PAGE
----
Scott is heading to NAB this week to see what the professionals are doing with 4K. Scott is interested because it will largely impact the standards of ultra high definition moving forward, and that will greatly drive the consumer market. But how will content be graded by pros to take advantage of the new standard? That hasn't been determined yet and Scott will see where it's going at NAB. There's also trends in high dynamic range and color gamut, which are going to provide a broader range of colors with ultra high definition.
Scott is back with questions about how 4K will affect 3D and what glasses would be best. Sony uses both, but Samsung and LG both use passive technology. Vizio went with the passive glasses in 2013, but this year they dumped 3D altogether. Scott says he likes passive glasses because they're lighter and the TVs are more affordable. Passive is brighter, but even then it only lets in 50% of the light. Active glasses lets in only 30% of the light, and you have to recharge them or change the batteries. Scott also says the one good thing is that 4K offers 1080p in each eye for 3D.
Anthony is wondering what will happen for gaming with screens that are surpassing even the retina display resolutions. Leo says that the more resolution there is, the more power it will need to process it. So it makes sense that if there's four times more work, the computer will need more power to push it. Leo says that for gaming, from the perspective of the user, higher resolutions won't necessarily look any better. So it's likely that gaming will stay at 1080p for awhile.
Scott is back from CES, and he actually walked over 24 miles looking at the latest gadgets and HDTVs. He saw a lot of 4K, and TVs with curved screens. Leo says there's no real benefit from a curved screen, and Scott says that's especially true at the smaller 50" sizes. But for a bigger 105" TV, it may help.
Although Leo sent a crew to Las Vegas for CES, he avoided it and watched it from afar. He says that we didn't really miss anything. The Chinese TV manufactuers like HiSense and TCL announced some interesting 4K TVs, including one with Roku incorporated in it, called the "RokuTV." The better news is that content is finally arriving with deals for streaming by Netflix, Sony, and others. But who's going to be able to watch it with bandwidth caps on the Internet? Should you go out and buy a 4K TV? Leo says there's no real need right now. Wait until things settle down in the market.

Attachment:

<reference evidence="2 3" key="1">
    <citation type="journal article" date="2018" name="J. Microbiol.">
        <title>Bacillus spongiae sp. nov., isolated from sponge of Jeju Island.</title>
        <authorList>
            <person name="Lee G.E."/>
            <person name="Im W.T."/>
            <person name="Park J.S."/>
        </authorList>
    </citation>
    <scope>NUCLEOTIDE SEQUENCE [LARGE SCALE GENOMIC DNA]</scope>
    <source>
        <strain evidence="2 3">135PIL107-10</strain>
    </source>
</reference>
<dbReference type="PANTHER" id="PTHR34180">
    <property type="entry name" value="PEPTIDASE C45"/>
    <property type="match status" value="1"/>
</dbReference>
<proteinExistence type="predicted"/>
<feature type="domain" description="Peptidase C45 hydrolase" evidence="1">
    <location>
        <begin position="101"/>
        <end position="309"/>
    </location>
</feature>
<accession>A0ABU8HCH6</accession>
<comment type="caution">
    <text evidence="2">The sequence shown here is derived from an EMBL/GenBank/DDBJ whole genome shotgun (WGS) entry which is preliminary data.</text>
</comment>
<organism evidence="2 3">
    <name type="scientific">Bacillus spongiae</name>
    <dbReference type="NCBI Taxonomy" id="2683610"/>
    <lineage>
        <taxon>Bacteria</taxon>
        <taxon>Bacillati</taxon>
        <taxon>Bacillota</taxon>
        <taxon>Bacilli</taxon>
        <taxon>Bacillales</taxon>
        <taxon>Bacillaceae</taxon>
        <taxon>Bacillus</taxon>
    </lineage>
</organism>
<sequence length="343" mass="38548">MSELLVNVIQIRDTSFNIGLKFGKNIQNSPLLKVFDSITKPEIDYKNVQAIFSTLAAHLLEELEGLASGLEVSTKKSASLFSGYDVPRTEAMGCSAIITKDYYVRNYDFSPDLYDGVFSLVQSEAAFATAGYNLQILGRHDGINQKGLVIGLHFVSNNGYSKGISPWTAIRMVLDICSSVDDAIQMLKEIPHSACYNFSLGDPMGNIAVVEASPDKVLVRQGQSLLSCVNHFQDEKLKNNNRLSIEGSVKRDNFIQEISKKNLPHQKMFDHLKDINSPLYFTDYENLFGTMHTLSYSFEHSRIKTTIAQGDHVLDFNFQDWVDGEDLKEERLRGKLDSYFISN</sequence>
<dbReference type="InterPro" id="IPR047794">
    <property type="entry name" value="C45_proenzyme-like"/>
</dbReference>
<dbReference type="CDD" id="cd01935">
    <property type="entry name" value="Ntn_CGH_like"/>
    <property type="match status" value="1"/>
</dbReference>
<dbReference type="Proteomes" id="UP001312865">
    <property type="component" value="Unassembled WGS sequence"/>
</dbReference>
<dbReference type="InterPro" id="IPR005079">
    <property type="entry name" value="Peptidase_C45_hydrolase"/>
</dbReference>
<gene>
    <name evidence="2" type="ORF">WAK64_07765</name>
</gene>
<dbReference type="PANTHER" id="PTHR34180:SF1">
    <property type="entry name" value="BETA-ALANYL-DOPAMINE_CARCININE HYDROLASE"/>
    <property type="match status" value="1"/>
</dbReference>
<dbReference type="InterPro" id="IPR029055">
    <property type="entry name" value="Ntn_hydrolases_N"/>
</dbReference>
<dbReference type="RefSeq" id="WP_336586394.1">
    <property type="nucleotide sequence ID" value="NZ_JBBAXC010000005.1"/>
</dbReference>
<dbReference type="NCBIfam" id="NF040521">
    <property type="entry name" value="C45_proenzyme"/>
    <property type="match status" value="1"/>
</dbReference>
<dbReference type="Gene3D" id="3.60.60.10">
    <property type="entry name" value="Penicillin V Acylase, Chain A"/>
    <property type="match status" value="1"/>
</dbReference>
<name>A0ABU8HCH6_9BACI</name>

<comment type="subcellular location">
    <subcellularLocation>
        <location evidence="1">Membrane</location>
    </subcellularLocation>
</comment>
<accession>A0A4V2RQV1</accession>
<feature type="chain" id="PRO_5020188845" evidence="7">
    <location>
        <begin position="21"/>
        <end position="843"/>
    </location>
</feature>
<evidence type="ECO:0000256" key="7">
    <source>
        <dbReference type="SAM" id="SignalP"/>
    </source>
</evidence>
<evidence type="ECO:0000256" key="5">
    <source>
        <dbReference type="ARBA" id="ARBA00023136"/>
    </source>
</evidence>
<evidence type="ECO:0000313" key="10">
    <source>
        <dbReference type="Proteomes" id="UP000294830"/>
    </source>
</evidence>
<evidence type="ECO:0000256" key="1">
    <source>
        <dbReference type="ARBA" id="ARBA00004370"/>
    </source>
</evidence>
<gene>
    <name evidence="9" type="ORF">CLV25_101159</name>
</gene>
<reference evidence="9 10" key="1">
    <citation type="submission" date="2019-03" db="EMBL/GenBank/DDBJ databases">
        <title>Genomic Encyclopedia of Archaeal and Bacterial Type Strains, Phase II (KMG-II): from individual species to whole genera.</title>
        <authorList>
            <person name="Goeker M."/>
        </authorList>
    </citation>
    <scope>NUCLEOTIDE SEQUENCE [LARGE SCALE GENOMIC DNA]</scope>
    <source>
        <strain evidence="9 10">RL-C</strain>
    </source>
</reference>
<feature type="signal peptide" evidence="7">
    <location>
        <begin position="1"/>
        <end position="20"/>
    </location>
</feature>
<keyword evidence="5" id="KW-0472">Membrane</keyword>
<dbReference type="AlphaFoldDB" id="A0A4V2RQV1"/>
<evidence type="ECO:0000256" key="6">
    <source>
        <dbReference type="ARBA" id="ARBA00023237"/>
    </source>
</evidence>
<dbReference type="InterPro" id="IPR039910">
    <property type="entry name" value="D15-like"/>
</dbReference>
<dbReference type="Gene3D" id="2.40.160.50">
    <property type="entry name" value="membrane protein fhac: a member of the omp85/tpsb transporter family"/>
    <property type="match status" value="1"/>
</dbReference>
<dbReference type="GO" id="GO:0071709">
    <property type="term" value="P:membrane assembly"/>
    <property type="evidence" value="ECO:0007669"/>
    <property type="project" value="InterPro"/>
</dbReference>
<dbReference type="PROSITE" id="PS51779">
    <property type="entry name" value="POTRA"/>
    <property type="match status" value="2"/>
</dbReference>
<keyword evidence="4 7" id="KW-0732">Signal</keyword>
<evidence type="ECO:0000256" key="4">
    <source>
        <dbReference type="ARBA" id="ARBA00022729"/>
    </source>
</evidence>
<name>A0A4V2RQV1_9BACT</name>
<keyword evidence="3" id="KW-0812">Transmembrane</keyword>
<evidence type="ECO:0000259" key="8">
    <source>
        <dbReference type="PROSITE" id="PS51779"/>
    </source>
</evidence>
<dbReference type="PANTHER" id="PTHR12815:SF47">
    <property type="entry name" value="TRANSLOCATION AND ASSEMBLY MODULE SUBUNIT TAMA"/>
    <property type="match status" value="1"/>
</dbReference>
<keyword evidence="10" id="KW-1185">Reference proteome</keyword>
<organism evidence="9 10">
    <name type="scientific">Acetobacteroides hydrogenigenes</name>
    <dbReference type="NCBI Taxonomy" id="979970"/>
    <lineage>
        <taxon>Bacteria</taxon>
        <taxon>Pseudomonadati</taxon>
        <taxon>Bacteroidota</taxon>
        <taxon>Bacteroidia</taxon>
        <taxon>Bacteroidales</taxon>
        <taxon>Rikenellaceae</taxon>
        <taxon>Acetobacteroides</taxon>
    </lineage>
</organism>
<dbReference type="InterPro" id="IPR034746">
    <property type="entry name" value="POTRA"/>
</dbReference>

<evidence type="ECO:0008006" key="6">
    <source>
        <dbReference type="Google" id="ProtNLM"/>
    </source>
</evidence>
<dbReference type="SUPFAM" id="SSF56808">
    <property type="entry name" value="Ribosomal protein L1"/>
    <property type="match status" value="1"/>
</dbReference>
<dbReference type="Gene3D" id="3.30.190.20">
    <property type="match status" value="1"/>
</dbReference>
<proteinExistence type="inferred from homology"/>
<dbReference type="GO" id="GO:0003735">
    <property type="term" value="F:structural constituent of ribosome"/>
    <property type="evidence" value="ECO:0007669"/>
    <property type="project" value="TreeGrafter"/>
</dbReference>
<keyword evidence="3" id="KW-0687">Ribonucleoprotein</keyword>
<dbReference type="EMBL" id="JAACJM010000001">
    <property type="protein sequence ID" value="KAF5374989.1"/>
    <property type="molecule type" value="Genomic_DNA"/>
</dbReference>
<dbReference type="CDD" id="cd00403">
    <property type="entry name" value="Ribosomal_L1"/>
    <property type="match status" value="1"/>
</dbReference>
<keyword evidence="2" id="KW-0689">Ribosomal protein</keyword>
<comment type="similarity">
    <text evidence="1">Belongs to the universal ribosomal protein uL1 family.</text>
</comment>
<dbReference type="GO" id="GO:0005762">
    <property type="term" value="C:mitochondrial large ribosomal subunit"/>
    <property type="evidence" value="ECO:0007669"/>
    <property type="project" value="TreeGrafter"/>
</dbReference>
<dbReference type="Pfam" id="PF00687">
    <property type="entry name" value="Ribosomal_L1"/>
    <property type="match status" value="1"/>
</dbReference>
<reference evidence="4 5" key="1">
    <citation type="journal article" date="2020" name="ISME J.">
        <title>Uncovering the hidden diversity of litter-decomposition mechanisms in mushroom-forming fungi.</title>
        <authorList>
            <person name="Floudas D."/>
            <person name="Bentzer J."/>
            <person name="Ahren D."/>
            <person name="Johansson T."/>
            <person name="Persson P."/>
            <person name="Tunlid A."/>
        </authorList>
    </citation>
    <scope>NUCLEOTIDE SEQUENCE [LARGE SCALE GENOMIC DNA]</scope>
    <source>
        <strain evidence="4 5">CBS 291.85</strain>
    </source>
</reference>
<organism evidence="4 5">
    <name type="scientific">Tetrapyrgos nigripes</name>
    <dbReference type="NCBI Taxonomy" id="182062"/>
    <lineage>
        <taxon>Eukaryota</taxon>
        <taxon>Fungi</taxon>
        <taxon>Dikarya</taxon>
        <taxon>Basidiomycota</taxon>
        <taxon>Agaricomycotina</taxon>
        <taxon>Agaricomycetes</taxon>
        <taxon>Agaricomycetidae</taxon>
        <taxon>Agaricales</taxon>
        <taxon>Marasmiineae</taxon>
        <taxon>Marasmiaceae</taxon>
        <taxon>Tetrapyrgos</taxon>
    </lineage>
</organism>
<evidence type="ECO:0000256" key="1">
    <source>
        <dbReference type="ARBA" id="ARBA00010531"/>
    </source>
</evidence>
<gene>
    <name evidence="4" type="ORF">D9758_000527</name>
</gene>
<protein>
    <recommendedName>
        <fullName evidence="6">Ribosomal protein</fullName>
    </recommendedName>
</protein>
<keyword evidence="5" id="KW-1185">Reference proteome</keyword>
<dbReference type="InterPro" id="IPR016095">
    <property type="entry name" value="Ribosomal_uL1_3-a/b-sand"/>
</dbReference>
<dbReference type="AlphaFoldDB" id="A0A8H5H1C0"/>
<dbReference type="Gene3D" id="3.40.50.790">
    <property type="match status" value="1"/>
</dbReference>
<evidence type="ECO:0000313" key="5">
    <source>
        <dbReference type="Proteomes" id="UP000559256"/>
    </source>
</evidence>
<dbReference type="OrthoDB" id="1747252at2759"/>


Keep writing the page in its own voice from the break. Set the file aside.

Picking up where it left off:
Dave wants to know if he should get a 4K TV right now. Leo says no. There's no 4K content right now, nor any easy way to get it. UHD is just not ready for primetime yet. So he can go ahead and get another HDTV. TV manufactures are just trying to get people to buy it because HD sales have plateaued.
Hamit is blind, but he's interested in getting a 4K UHD TV. Hamit got Blu-ray for the audio, and he wonders if he'll need to use UHD. Leo says that with 4 times the resolution, he'd get 4 times the data. With UHD, more dots equal more data and the content will come down via streaming or a new disc that will handle 4 times the data. Leo suspects that compression will get better and better and storage will get better as well. All those things will meet in the middle and once UHD is mainstream, the workflow will be there to support it.
Scott says that this week at the IFA show, LG introduced a 77" OLED UHD TV and they're going to make them ever larger. Some people call them 4K TVs, but that's somewhat of a misnomer. It's got higher resolution, but it's not strictly 4k. Leo wonders if he'll regret spending so much on an HD TV with UHD coming out now, but Scott says that at those sizes, Leo really won't see the difference. There isn't really any native UHD content yet. Sony, however, is launching a UHD service but their UHD boxes will only work Sony UHD TVs.
Scott says that for the very first time this month, an internet content provider called OdeMax downloaded an Ultra HD short film at 3GB. The short is called "The Ballad of Danko Jones," and is a 23-minute short starring Elijah Wood, Jena Malone, and Ralph Macchio and directed by the Diamond Brothers. It was compressed using REDs new compression codec and the RED Ray Player. You can read more from Scott's post at AVS Forum.
Louis wants to know why Leo is in favor of streaming media over physical media. Leo says he isn't. He just says that the trend shows that physical media is dying as people are adopting streaming options. Louis says that the downside of streaming media is the lack of special features. Leo says that special features were only to prevent users from pirating the movie by giving users added value. Now streaming is far more efficient. Leo does think we're in a transitional period, though, and he suspects that special features may return, or as much as the studios are willing to offer them.